AROUND THE NEIGHBORHOOD + BEST FOOD IN CANGGU

For three and a half weeks we settled into Canggu and fancied ourselves locals. We got a membership to Dojo Bali, a co-working space for fast wifi to work on a few projects (internet is of course, rather 3rd world-y here) and spent the rest of our time at the beach, exploring the neighborhood, memorizing rice paddy field shortcuts and attempting to speak Indonesian. 

These 2 chickadees look like they're about to drop the dopest rap album of 2015. 

These 2 chickadees look like they're about to drop the dopest rap album of 2015. 

Kids here go to school 6 days a week with only Sundays off. Many classes are in two shifts, morning and afternoon sessions, so throughout the day you see uniformed kids hopping on the back (or front) of their parents bikes and heading to and from school. 

Kids here go to school 6 days a week with only Sundays off. Many classes are in two shifts, morning and afternoon sessions, so throughout the day you see uniformed kids hopping on the back (or front) of their parents bikes and heading to and from school. 

We rented villa (about $18 total a night) at the Taman Dayu villas near Echo Beach and I thoroughly enjoyed walking into our temple-like lodging each day. I never actually used the pool (because why use a pool when the ocean is right down the road?) but I appreciated the view, nonetheless. 

We rented villa (about $18 total a night) at the Taman Dayu villas near Echo Beach and I thoroughly enjoyed walking into our temple-like lodging each day. I never actually used the pool (because why use a pool when the ocean is right down the road?) but I appreciated the view, nonetheless. 

There's a joke in here somewhere.

There's a joke in here somewhere.

Scott at Machinery - a colorful cafe owned by a cute Indonesian-Australian couple. 

Scott at Machinery - a colorful cafe owned by a cute Indonesian-Australian couple. 

Iced cappuccino at Koi. 

Iced cappuccino at Koi. 

Crate Cafe.

Crate Cafe.

Even though I found out I can happily eat Nasi Goreng (fried rice) every night without getting sick of it, we certainly sampled the extensive (and cheap!) dining options. Here's the best food in Canggu:

BETEL NUT CAFE: For fresh giant salads and perfect smoothies.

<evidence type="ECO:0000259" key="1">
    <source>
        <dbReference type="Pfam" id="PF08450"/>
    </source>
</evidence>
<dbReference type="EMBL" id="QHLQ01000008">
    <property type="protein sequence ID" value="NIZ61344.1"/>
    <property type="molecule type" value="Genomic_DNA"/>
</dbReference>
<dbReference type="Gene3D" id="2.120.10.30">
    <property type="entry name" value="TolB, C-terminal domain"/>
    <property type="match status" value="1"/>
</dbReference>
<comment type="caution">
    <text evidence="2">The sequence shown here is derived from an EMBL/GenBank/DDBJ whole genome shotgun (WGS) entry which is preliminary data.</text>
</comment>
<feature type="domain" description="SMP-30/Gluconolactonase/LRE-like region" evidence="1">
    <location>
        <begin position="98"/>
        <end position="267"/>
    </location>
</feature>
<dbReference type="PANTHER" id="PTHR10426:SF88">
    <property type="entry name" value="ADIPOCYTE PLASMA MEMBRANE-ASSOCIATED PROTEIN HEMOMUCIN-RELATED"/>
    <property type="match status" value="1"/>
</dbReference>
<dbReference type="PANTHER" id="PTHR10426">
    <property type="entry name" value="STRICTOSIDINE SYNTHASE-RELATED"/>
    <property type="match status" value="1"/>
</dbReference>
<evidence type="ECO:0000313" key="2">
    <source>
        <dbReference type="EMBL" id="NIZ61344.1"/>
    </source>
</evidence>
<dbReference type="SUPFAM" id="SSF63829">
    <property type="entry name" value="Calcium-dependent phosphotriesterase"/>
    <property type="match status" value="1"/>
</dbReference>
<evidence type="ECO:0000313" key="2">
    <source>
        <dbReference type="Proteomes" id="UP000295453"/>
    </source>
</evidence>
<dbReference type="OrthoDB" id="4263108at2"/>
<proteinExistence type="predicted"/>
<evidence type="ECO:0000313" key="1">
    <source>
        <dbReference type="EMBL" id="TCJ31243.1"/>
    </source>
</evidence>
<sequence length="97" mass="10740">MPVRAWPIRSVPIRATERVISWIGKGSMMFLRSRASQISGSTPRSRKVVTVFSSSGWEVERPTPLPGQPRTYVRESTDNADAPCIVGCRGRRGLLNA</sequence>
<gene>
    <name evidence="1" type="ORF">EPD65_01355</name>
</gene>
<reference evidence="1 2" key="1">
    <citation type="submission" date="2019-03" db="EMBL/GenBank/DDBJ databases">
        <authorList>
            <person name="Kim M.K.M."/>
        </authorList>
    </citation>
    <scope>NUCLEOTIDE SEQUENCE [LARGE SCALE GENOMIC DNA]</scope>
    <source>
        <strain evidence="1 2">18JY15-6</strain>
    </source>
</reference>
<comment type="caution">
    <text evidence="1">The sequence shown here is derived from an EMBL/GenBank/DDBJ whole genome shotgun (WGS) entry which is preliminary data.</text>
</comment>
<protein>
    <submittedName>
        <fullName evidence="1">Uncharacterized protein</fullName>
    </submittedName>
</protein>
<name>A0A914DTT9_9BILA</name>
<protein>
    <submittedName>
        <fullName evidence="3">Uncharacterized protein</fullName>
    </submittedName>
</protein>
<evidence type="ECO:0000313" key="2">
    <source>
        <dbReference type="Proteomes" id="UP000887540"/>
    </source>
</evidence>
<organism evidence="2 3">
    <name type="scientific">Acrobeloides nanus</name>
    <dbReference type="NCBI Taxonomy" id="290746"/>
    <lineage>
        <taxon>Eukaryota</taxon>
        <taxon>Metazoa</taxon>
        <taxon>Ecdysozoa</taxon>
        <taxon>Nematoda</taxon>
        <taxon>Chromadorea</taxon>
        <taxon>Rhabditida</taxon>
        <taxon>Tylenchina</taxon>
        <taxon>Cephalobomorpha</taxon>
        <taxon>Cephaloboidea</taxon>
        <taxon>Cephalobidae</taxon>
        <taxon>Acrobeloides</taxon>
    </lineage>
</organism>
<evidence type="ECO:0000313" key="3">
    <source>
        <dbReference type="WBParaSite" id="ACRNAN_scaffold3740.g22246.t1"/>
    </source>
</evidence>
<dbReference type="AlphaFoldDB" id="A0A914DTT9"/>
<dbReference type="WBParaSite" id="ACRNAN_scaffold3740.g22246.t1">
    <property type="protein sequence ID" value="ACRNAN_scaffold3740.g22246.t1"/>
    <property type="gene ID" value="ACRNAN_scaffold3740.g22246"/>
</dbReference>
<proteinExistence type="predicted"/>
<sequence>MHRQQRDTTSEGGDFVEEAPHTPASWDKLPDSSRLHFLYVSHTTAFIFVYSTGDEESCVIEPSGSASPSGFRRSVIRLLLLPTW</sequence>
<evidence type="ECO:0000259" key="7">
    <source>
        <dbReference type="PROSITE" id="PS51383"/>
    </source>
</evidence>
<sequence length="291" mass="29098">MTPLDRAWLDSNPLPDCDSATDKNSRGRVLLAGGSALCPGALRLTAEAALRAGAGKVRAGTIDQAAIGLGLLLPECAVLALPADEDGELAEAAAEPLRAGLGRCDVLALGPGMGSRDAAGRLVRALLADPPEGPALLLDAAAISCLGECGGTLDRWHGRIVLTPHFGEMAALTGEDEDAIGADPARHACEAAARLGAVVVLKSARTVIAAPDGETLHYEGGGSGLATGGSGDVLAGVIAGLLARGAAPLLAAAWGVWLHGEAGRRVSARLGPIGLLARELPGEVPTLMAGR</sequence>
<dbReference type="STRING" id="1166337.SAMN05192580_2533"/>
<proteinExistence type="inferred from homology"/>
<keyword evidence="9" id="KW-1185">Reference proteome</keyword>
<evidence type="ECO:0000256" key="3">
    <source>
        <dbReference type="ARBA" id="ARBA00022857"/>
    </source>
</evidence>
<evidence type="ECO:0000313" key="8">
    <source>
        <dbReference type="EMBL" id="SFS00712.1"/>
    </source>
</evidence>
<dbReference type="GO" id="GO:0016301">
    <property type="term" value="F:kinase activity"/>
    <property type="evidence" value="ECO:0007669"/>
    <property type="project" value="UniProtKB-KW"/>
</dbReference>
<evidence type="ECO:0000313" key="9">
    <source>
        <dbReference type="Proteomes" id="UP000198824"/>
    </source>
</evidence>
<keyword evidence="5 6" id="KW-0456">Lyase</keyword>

CRATE: Best (and cheapest!) place for early morning takeaway coffees before you ride to the beach to check the surf. Also best banana bread I've ever had in my life. 

KOI: Cute cafe with smiley staff and solid iced cappuccinos.

COFFEE N OVEN: European style bakery with straight out of the oven fresh croissants and killerrrr mango jam. 

CANTEEN: Delicious lunches with a retro surf style decor. 

BOOTSTRAP: Beautifully designed cold brew coffee brand. They do a white brew made with coconut nectar which needs to be exported to the USA ASAP. 

Big Betelnut Salad (4 different salads in 1) at Betelnut Cafe. 

Big Betelnut Salad (4 different salads in 1) at Betelnut Cafe. 

Sunset at Old Man's beach.

Sunset at Old Man's beach.

The entrance to Dojo, the only office I've ever worked in where you leave your shoes at the door. 

The entrance to Dojo, the only office I've ever worked in where you leave your shoes at the door. 

CangguMotorbike
Note the peace sign. 

Note the peace sign. 

My Indonesian hasn't gotten much further than simple greetings and exclamations ("bagus!" = "great!") ... which is about the same as my Spanish, Italian and Latin even after 2 solid years of studying each of those. Indonesian has been a super interesting language to learn about though. Since it evolved to enable negotiation in marketplaces (within the various islands of Indonesia that all had their own language) the unified "Indonesian" language is a simple one:

-there's no plurals, you just double the noun. "anak" = child, "anak anak" = children

-there are no tenses, so they stick time words into sentences to indicate past, present or future: i.e. "I pay you yesterday", "I pay you tomorrow" 

-words can be very vague, "besok" which means "tomorrow" can mean the day after today or sometime in the near future. Walking down the street here, when you get hassled for a "taksi" ride and politely decline, there's an immediate follow-up of "maybe tomorrow?!" which made a lot more sense after I learned this quirk. 

Hearing Indonesians speak English made me think they weren't translating well (like the way I massacred the Italian language in Naples, asking "please I have pizza?") but many of their direct translations might actually be spot on to how they speak Indonesian. Makes me think Indonesian might be the language I could excel at, without having to bother with those pesky plurals and tenses.